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How Do You Solve a Problem Like Gareth Bale?

By Alex Fairchild



Gareth Bale has scored 10 goals in his last 8 matches. His blistering pace has seen him take down Lyon, Arsenal, and Inter. As it stands, nobody can stop the Spurs winger. Gareth Bale is the man of the moment in world football.

His blazing runs forward and forays to the middle of the pitch have saw pundits compare him to Cristiano Ronaldo, a player who may be one of the great physical specimens to walk the planet.  

Tottenham Hotspur will struggle to keep their star man come this summer and Ronaldo's team are amongst his suitors. But, how would Bale fit into to Real Madrid's starting XI?   

If they hold their 4-2-3-1 shape next year, there is no place for him. Starting at the back, he would face competition from established squad members, including Alvaro Arbeloa, Fabio Coentrao, the world's most expensive left back, and Marcelo.   

In the midfield, he would have to compete with the attacking three of Di Maria, Ozil, and the Portuguese.   Could he play as a center striker? Perhaps, but there is no doubt that Karem Benzema is better suited for that role. Would Bale want to serve as an auxiliary player or serve play for a full 90 minutes every week?  

The latter of course. In addition, his ex-Spurs teammate Luka Modric already tried hopping from North London to Madrid and barring his goal against United from Wednesday night, little has been put on offer by the Croatian. Granted, Modric had the near impossible task of replacing the pivot of Madrid's attack in Mesut Ozil.  

Let's say Bale replaces Coentrao on the left. As an attacker, it may be hard for him to play with the man to whom he looks up. Having two of a kind ove

rloading a flank may open up Di Maria or Higuain on the right, but it is more likely that the two wing-types would begin to trip over each other.    This is the economic equivalent of having 'too many cooks in the kitchen' - the point at which the cost of having one more Ronaldo becomes negative.   In addition, the idea of the attacking full-back tends to work best in a narrow formation.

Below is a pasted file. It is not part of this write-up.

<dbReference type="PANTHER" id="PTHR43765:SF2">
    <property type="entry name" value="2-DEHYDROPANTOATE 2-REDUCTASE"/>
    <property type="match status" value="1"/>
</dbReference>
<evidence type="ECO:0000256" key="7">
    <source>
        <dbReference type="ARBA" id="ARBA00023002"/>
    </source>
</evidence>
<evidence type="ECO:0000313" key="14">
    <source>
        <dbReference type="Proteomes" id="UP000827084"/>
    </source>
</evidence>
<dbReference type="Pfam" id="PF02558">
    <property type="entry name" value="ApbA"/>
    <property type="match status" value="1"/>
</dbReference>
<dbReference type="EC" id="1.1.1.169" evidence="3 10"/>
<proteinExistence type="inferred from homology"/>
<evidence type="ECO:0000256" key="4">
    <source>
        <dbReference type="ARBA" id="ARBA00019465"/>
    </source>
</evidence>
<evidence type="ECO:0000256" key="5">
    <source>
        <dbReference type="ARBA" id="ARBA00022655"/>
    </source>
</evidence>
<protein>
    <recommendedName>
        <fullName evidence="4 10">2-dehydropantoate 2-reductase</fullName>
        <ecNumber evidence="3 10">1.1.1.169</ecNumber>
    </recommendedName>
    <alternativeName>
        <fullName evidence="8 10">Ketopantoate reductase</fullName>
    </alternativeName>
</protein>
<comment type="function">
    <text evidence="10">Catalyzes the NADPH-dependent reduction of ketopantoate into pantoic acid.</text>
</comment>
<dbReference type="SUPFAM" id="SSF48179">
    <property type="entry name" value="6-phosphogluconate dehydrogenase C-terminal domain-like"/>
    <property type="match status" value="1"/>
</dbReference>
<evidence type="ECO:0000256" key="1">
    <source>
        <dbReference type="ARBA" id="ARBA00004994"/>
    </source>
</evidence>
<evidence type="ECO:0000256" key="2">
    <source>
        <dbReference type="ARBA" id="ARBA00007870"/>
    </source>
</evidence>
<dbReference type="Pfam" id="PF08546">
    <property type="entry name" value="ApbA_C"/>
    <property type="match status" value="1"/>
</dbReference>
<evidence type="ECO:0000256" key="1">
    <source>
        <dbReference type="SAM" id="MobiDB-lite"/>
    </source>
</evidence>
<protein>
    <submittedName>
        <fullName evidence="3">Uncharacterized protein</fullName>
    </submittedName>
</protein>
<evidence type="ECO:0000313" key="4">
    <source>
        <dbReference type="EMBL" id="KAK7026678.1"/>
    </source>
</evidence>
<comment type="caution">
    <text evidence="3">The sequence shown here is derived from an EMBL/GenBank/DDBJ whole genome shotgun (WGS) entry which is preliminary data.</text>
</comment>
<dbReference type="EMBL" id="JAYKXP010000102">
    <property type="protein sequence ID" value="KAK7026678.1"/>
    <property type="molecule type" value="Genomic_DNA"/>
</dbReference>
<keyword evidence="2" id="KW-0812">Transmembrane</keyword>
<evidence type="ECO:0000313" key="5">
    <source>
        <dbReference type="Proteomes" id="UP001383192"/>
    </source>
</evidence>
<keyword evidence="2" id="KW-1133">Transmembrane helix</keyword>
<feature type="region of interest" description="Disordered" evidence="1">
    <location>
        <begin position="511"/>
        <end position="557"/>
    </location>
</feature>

In Liverpool's new found 4-3-3, Glen Johnson has been a standout. Though he has done so in past years in a 4-4-2, it is safe to say he has had more influence on play this year, which may also steam from the confidence he came off of from his praised performance at Euro 2012.   Barcelona have a similar setup, as Jordi Alba and Dani Alves run the length of the pitch for their side, having nobody in their way, with so many players who naturally fit in the middle on Tito Villanova's team sheet.   Pushing up the left side of the pitch, to perhaps replace Ronaldo in the starting XI would be heresy.   

A young Bale would never be able to unseat the 28 year old from his throne at his current age, nor would a man in his career's peak allow him to do so.  With that option out, let's look towards the middle of the pitch, where Mesut Ozil ponders about the center, making plays. Each week, the German must brush aside threats from Bale's former teammate, Modric, and Kaka, who have made a living off something Bale is just getting used to doing.  

The Welshman could take to playing on the right of the pitch as an inverted winger. Cutting in the from the left and shooting could prove an effective style for Bale. He has a cannon of a left foot - see his winner against West Ham or bullet volley against Stoke from August 2010. However, both those goals have come from the left. Shooting from a more favorable position at Madrid could help Bale put more away, but that may not be his game, as his crosses are crisp, sliding across the surface at blistering pace to the foot of a teammate. On the right side, those delicious balls would cease to exist.  

Gareth Bale has also been spotted in a forward position. He played as a striker against Inter Milan, in last week's Europa League match, sitting to the right of Jermain Defoe in Spurs' rigid defensive shape.   However, Karem Benzema has that spot covered for Madrid and has two Argentines to back him up if need be.  

So, where would Gareth Bale fit in at Real Madrid? The bench. It would be hard for Bale to become a fixture at the Santiago Bernabeu, thus it may suit him best to stay at Tottenham. Andre Villas Boas is the right man for that club, as they seem a glamorous North London side. Signing Jan Vertonghen and Lewis Holtby, whilst stealing Fulham's midfield, should provide a bright future for those who 'Dare to Do.'   However, AVB wasted the January transfer window, failing to bring in and out-and-out striker. Emmanuel Adebayor and Defoe have been injury prone. The two are 29 and 30 respectively, but they don't seem to fit the mold for this particular team. They may have another 2 years in them, but Spurs need a hardy, long-term replacement for the seniors.   

For Bale to stay at Spurs, someone for him to play off of must be on the shortlist for the White Heart Lane club. Champions League football has to be on the fixture list as well, as a man compared to one of the game's best attacking footballers cannot be left laboring in the Europa League. Spurs qualified for the UCL last season, but were displaced by the Kings of Europe, Chelsea. At one point last season, they were in the position to win the league, though that opportunity was soon squandered.   

With 10 games to play in the Premier League, Spurs are in an advantageous position  to take a spot in the world's most prestigious club competition, as they sit 7 points ahead of rivals Arsenal, who currently reside in 5th.  Tottenham have a player in the form of his life and only time will tell whether or not he stays in England. For Spurs to continue their dramatic surge to the Premier League's Sky Six, they will need Bale, a man who has lit the EPL ablaze.